The international, multi-center SAFETY trial will determine the effect of surveillance strategy on overall patient survival after surgery for a STS of the extremity by comparing the effectiveness of both surveillance frequency (every 3 vs. every 6 months) and imaging modality (CT scans vs. chest radiographs). Ultimately, the SAFETY trial will provide the necessary evidence to develop evidence-based surveillance guidelines, and is poised to have a significant impact on the post-operative care and outcomes of extremity soft-tissue sarcoma patients.

Details
Condition Soft Tissue Sarcoma, Lung Metastases
Treatment Frequency: Every 3 Months, Frequency: Every 6 Months, Imaging Modality: Chest Radiograph (CXR), Imaging Modality: Chest CT
Clinical Study IdentifierNCT03944798
SponsorMcMaster University
Last Modified on22 October 2022

Eligibility

Yes No Not Sure

Inclusion Criteria

The patient is 18 years of age or older
The patient has been diagnosed with a primary extremity grade II or III soft-tissue sarcoma (STS)
The patient has undergone surgical excision of the tumor with curative intent and with no evidence of gross residual disease based on the pathology report
The patient has completed all planned neoadjuvant or adjuvant radiation and / or chemotherapy, if applicable
The tumor size is greater than or equal to (≥) five centimeters according to the pathology report or based on the pre-treatment MRI if neoadjuvant radiation and / or chemotherapy are given; and
The patient provides informed consent

Exclusion Criteria

The patient has metastases at initial presentation based on the radiology report of the initial thoracic imaging†
The patient has recently undergone surgical excision of a local recurrence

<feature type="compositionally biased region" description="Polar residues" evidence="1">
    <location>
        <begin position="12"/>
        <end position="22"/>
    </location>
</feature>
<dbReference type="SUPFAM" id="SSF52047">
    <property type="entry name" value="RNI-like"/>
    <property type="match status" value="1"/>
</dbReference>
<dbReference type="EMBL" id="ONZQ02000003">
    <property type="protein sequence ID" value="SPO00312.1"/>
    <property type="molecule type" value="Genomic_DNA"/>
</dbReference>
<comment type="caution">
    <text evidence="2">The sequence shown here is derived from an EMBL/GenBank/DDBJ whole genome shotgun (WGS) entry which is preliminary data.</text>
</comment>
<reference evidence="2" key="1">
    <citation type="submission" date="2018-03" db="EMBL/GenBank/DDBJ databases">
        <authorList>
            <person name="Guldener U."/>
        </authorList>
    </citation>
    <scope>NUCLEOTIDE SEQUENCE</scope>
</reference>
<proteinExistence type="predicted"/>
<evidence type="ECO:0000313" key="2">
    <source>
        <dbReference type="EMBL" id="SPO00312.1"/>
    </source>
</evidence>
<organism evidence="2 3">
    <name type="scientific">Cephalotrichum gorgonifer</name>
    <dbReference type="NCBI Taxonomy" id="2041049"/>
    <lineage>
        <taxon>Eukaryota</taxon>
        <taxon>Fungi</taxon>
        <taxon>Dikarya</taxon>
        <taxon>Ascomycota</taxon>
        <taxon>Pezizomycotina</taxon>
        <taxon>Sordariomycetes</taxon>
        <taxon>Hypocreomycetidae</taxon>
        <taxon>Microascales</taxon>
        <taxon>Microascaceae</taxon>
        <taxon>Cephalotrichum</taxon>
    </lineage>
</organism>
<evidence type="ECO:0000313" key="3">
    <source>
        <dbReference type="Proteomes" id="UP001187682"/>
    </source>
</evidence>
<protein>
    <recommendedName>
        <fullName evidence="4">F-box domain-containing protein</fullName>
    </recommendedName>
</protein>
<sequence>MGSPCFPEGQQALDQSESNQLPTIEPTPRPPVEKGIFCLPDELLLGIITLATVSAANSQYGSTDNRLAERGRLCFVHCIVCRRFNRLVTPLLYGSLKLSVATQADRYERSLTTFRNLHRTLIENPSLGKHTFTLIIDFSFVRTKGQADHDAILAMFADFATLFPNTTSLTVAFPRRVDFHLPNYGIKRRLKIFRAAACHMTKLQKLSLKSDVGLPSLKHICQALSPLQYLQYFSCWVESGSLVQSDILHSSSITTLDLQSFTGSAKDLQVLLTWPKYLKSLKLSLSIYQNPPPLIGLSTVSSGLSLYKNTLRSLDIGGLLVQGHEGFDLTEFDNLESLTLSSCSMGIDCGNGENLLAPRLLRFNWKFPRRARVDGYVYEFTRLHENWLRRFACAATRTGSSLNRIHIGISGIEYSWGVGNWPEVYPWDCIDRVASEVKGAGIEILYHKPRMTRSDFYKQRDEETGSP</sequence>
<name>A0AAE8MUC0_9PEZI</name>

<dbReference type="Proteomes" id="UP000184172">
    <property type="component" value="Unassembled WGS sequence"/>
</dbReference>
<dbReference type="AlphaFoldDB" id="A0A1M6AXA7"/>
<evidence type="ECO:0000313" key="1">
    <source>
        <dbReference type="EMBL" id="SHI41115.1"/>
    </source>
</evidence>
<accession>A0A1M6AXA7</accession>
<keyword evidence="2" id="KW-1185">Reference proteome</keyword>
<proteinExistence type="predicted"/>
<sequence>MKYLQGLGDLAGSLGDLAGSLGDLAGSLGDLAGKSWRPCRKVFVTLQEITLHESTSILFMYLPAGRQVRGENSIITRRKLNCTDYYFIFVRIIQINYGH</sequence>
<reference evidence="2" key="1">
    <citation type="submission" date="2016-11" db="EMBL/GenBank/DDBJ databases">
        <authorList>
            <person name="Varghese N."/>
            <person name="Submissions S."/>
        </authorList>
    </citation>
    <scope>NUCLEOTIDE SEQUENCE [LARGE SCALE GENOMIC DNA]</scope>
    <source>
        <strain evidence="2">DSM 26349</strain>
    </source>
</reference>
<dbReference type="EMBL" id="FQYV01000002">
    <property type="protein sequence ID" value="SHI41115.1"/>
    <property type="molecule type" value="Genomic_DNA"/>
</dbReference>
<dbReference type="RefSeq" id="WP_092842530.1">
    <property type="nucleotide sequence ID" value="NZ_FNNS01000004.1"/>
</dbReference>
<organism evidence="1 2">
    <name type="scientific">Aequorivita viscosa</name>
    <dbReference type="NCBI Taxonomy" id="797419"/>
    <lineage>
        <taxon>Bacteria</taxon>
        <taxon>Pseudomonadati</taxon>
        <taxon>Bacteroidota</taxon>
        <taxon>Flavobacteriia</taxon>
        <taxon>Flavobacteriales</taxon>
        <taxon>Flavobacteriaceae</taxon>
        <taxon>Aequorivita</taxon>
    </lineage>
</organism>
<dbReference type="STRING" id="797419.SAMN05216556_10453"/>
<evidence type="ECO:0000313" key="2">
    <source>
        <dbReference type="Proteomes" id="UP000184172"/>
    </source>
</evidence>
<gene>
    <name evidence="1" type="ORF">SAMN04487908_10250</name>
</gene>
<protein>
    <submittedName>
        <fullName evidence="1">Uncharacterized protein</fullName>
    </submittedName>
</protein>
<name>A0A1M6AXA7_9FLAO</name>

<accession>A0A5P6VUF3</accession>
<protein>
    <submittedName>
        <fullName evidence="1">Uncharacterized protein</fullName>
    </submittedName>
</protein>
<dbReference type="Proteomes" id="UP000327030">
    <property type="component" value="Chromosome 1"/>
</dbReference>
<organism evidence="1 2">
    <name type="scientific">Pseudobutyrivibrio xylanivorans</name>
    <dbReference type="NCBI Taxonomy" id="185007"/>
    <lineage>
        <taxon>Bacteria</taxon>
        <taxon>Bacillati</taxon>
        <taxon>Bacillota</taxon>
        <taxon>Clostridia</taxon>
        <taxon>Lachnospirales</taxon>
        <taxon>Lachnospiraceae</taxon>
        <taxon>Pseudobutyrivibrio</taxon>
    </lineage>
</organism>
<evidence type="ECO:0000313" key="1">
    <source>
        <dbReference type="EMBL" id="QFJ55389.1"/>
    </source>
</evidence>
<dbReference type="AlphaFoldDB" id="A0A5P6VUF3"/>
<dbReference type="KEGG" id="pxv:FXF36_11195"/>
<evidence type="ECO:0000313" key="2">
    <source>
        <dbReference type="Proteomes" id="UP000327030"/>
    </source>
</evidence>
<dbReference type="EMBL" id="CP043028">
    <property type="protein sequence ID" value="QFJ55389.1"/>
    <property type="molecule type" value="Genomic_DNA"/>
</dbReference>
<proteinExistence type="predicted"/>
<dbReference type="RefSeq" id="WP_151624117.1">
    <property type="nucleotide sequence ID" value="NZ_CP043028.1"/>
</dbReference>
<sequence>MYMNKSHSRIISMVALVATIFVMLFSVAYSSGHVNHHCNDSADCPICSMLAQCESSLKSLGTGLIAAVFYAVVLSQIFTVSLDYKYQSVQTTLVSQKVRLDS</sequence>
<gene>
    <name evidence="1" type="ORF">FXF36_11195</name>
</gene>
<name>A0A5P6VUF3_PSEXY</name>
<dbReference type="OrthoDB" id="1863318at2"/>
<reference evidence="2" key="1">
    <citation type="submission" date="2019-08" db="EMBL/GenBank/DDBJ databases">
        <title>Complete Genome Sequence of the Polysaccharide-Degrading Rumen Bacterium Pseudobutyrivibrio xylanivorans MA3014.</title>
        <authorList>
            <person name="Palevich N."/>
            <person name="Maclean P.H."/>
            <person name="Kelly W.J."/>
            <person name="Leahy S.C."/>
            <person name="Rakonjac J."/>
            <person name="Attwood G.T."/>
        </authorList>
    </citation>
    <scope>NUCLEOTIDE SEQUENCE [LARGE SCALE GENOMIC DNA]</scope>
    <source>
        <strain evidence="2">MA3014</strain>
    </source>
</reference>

The patient has been diagnosed with one of the special sub-types, myxoid / round cell liposarcoma or extra-skeletal Ewing's sarcoma
The patient has been previously diagnosed with a genetic syndrome with an elevated risk of malignancy, such as Li-Freumeni Syndrome‡
The patient has been previously diagnosed with a co-morbid condition that has a life expectancy of less than (<) one year
The site-specific surveillance protocol for the patient's disease is not compatible with the study protocol (i.e., regular planned whole-body imaging with positron emission tomography [PET] scans)
Likely problems, in the judgment of the investigator, with the patient maintaining follow-up (with the specific reasoning requiring approval of the Methods Center)
The patient is currently enrolled in a study that does not permit co-enrolment; and
The patient has already been enrolled in the SAFETY trial
A second CT scan may be required to confirm that indeterminate nodules are false positives before the patient can be enrolled (provided that the second CT scan shows no evidence of metastatic disease)
Myxoid liposarcoma and extra-skeletal Ewing's sarcoma have different metastatic patterns, which necessitate different surveillance protocols
Individuals with Li-Freumeni Syndrome, or other genetic syndromes with an elevated risk of malignancy, appear to be at an elevated risk for radiation-induced cancers, so the use of CT scans should be limited